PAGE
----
through the same thing and that’s where Dec’ The Deployment came from.” In the instance of Brooke Epp, military spouse and Air Force veteran, this became especially helpful after she injured her back and was no longer able to decorate her house without help from the volunteers. “We would not have been able to get the decorations down if we didn’t have help this year,” said Epp. “They are putting the decorations together and making it look beautiful and I know my kids are going to be happy because we wouldn’t have a tree or be putting up lights without the volunteers.” Not only do the volunteers help these families decorate, but they can help to mitigate feelings of loneliness from being away from military family members. “You can feel isolated and alone a lot of the time,” said Tinsley. “Dec’ the Deployment is a huge community building initiative to galvanize support for families who need it the most

and help bring families together.” This initiative not only uses the families’ ornaments when decorating, but they also create decorations that they bring and use at the homes. According to Tinsley, many decorations they bring families are actually created specifically for Dec’ the Deployment decorating. Many of the items brought are repurposed and turned into ornaments that families can cherish for holiday seasons to come. Dec’ the Deployment tries to bring to a bigger sense of family when deployments may temporarily separate a loved one from their family during the holiday season. “Some people are away from their family with their kids in a new place and just need some holiday cheer,” said Epp. “Just having these people here wearing their Christmas sweaters and smiling, who are willing to help, brings a lot of joy to our family.” During the holiday season, military members separated from their families can rest a little easier knowing that Dec’ the Deployment and its volunteers are helping their family get through the season with some holiday cheer.

We want to hear from you. Contact us at 633abw.paedit@us.af.mil, or call 878-4920 or 764-5701.


www.peninsulawarrior.com • Peninsula Warrior - Army • December 20, 2019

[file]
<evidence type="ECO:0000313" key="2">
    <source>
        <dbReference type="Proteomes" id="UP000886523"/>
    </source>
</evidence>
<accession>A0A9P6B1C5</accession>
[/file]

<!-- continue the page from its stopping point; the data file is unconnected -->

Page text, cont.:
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www.peninsulawarrior.com • Peninsula Warrior - Army • December 20, 2019 U.S. Air Force Senior Airman Tahjee Crocket, decentralized materiel support technician, checks inventory at Joint Base LangleyEustis, Va., Dec. 13. The DMS team is the liaison between the flightline and the 733rd Logistics Readiness Squadron. Senior Airman Alexandra Singer

DMS: Without supply, F-22s don’t fly By Senior Airman Alexandra Singer

633RD AIR BASE WING PUBLIC AFFAIRS JOINT BASE LANGLEY-EUSTIS, VA.

The decentralized materiel support team (DMS), is the liaison between the flightline and the 733rd Logistics Readiness Squadron. Without DMS, the U.S. Air Force F-22 Raptor would not be able to fly. The quick supply runs that DMS coordinates to and from the flightline from the 733 LRS are key to mission

readiness not only for Langley, but Air Combat Command as a whole. F-22s need parts for repairs, modifications and any other issues that may arise on a daily basis. “DMS is what gets the aircraft off the ground in correlation with the maintainers,” said U.S. Air Force Senior Airman Sanyah Williams, DMS technician. “How fast we move is how fast the aircraft goes up.” A unique concept of the 16-person team is the fact that they have two

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Total Force Integration 192nd Wing guard members helping with continuity since active duty can be switched out every two years. Their main customers are the 94th Aircraft Maintenance Unit and the 27th Aircraft Maintenance Unit. With the high-tempo of the two AMUs, reacting to maintainers and being knowledgeable in the career field is crucial, according to U.S. Air Force Staff Sgt. Ricardo Guerreiro, DMS training non-commissioned officer in-charge. Maintainers on the flightline request parts for the aircraft through DMS. Using an inventory system, DMS sees whether the part is available at the 733 LRS and can submit the order to pick it up same-day. The team puts in hundreds of orders a week for assets that the flightline needs. Not only do they support the two AMUs, but they also support smaller units such as Aerospace Ground Equipment, Emergency Global Response Escape Survival System, fuels and Low Observable. Williams said DMS pro-